Tanks do a lot of taunting off one another. Last week I was reflecting on a post from Chev about taunting. He has tabulated the number of debuffs your fellow tank should have before you taunt.
What’s remarkable is that a standard table, without many footnotes or explanatory exceptions, is able to capture this taunt dynamic. That’s because there usually isn’t much more to it than simply “at x debuffs, do the tank switch”.
On some fights, you could brief a tank on the entire encounter with just that statement:
- Saurfang: taunt when there’s one debuff.
- Festergut: taunt at 9 stacks.
There you go. Done. Go kill the boss.
For other fights, that have more than one dynamic for the boss it might be 4 words longer:
- Deathwhisper: get adds phase 1, taunt at 3 stacks in phase 2.
Obviously that simplifies it, sure, but it’s actually not that far from the minimum you need to tell tanks on those fights. Raid leaders do need to be aware of the limited number of instructions anyone can remember without having a chance to practice them, so cutting things down to the bare bones is wise.
I expect healers know about the taunt game, or can review the table so they are prepared to switch heal targets. I usually call on Vent when swapping.
Encounter design from tank’s perspective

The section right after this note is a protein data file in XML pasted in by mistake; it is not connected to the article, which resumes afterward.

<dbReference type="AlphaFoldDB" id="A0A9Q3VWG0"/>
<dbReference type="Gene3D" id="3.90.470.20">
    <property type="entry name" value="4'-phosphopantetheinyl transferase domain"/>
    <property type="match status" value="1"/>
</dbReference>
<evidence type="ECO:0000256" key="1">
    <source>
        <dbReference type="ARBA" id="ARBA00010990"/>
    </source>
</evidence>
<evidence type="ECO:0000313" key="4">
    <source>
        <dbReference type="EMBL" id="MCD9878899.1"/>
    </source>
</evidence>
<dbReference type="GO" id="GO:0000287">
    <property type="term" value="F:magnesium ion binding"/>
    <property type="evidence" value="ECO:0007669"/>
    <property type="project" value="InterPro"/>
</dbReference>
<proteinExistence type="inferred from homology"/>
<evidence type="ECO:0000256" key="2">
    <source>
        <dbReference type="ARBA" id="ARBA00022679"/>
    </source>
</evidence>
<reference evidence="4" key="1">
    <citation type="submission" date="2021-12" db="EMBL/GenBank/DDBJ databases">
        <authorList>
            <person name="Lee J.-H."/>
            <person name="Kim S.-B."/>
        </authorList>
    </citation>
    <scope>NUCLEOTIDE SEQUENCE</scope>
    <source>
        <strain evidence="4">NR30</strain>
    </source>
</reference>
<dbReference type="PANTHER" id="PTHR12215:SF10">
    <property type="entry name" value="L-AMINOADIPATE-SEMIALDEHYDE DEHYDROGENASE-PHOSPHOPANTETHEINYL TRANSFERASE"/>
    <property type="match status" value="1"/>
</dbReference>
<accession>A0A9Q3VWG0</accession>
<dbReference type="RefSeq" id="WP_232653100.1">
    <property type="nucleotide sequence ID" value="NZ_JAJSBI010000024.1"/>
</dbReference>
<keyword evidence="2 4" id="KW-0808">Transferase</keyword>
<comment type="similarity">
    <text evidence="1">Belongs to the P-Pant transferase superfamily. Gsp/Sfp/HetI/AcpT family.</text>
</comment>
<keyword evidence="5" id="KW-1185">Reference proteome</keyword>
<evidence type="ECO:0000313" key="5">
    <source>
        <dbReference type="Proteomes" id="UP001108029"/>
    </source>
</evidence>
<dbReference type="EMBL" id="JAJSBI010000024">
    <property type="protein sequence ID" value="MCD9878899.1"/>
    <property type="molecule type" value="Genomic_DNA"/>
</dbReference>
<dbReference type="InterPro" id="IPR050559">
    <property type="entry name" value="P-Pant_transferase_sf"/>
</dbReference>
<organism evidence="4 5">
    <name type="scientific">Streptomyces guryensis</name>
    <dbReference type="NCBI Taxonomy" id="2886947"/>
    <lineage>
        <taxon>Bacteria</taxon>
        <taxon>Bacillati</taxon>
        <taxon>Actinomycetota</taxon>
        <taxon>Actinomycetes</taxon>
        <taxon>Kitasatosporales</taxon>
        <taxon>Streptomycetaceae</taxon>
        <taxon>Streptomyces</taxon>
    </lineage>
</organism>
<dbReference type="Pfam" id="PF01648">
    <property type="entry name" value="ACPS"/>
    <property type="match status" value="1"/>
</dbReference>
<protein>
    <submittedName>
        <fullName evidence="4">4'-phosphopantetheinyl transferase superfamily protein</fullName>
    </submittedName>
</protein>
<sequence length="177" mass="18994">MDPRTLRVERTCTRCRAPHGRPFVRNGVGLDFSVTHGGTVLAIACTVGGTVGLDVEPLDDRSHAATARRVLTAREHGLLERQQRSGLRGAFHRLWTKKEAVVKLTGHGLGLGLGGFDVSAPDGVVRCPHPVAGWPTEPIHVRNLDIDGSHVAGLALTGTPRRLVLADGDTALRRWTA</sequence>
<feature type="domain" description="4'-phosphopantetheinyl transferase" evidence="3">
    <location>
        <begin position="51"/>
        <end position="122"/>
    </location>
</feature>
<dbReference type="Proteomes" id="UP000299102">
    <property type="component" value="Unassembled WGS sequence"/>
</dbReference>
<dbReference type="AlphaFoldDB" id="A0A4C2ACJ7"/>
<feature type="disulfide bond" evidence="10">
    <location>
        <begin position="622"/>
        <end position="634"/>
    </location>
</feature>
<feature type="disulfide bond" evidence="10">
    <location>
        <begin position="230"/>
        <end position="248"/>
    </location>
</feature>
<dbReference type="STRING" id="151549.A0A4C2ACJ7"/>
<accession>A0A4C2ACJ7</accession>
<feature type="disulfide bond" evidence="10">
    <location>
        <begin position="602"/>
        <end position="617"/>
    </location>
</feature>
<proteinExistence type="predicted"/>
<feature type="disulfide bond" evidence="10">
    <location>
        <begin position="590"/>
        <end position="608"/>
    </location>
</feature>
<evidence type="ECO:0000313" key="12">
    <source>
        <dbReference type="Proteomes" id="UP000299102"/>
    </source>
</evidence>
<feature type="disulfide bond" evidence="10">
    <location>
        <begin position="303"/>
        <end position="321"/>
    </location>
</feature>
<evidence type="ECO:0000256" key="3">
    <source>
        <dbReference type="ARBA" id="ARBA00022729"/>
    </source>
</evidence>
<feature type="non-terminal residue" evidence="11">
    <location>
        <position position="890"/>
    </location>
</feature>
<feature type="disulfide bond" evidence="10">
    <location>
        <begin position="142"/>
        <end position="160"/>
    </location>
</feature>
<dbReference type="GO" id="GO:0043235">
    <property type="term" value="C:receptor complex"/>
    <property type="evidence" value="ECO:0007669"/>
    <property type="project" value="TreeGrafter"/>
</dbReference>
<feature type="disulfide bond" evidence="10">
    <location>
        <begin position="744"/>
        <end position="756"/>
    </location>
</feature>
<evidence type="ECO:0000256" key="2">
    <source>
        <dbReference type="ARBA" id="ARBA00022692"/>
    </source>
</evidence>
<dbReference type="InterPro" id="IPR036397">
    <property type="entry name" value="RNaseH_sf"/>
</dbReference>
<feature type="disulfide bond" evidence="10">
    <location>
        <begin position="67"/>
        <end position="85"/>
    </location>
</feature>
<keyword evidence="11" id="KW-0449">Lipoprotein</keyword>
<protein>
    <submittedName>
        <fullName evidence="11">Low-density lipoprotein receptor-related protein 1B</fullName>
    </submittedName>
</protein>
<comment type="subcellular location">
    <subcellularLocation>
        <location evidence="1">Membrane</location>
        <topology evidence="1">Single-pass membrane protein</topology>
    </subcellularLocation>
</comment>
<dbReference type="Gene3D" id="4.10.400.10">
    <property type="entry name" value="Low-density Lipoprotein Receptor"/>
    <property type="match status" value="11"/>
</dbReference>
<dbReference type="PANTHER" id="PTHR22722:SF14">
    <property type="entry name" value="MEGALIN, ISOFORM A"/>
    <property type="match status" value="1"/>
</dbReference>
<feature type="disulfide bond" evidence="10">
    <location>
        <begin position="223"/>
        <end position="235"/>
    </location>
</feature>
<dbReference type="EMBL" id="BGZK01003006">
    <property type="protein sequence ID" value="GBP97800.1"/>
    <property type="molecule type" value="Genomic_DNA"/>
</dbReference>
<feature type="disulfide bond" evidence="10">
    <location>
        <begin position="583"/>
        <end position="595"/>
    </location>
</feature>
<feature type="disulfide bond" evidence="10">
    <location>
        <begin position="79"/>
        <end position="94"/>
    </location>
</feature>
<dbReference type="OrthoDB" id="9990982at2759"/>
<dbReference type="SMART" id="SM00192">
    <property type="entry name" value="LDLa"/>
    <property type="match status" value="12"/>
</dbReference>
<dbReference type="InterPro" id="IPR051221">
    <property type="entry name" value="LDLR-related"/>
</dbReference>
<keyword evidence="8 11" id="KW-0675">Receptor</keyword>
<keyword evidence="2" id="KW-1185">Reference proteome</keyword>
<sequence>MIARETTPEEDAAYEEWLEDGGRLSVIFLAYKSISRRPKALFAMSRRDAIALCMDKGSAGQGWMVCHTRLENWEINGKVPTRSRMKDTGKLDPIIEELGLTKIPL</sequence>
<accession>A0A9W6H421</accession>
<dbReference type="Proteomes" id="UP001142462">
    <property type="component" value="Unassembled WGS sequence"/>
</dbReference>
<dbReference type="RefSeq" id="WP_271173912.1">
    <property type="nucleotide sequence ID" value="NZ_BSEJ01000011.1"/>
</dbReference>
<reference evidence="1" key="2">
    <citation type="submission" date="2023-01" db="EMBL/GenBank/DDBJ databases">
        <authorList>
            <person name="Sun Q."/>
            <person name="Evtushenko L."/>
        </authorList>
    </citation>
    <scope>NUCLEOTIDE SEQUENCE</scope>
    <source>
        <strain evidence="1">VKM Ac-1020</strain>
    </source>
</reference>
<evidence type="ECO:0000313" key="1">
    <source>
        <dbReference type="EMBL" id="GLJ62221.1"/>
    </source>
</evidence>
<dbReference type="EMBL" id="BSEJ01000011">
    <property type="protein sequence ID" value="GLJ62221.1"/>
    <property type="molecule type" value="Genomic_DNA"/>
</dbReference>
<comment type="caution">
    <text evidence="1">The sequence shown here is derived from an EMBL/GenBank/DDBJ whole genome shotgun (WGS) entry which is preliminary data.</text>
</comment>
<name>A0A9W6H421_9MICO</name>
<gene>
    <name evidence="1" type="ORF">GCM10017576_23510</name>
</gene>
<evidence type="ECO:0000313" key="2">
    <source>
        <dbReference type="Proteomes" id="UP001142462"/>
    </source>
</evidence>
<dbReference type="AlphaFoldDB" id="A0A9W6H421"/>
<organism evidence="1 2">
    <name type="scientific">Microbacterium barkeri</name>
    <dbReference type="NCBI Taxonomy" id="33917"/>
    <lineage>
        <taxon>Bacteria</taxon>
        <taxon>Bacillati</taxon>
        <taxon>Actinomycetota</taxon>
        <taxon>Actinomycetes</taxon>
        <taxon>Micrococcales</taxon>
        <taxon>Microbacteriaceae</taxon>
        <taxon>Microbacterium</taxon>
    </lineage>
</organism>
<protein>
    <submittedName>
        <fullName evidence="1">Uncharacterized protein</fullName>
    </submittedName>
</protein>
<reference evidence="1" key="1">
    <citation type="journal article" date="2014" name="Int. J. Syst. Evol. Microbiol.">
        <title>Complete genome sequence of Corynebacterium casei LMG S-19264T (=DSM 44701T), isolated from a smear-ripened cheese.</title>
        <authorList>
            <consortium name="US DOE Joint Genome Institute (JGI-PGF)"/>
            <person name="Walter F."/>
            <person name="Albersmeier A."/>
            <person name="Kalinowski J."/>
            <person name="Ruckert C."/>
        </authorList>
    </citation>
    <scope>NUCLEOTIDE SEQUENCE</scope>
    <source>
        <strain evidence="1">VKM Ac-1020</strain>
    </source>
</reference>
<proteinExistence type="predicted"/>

The more complicated fights involve not just the taunt game, but other mechanics too like tank positioning, chasing things, kiting things, cooldown management and timing. Blizzard were clever to introduce some new mechanics in ICC like vehicles like the Abomination and Festergut’s DPS-boost you enjoy after tanking him.
Older players will remember, perhaps very fondly as I do, the dragons in Blackwing Lair. One in particular had an aura which you could break with line-of-sight, so the tank had to position him exactly, thus allowing healers and ranged to use a doorway to break LOS to the boss whilst still having LOS to the tank. I haven’t seen that kind of mechanic since, but quite liked it (I healed back then).
I think somehow the taunt game leads to some of the camaraderie between tanks, in that you’re protecting one another.
What else can to do when not the main tank?
Once you have the very basics right, a tank can optimise his role in the raid by asking what else can I do when not actually main tanking? Festergut makes this decision very simple for us; your role is to dps your socks off without pulling aggro.
On some fights you may be able switch to blood presence (or dps stance): if you trust yourself to switch back, if you are not taking any damage, if your required taunt is predictably distant and if it’s a wipe when either tank dies (so it won’t matter if you can’t taunt immediately, since it’s already a wipe). On others you can use chains or ice, Paladins can debuff raiders, and so on. This should be 101.
You usually can’t slack off when tanking, and the taunt game is one of those mechanisms which require our attention and quick reaction time.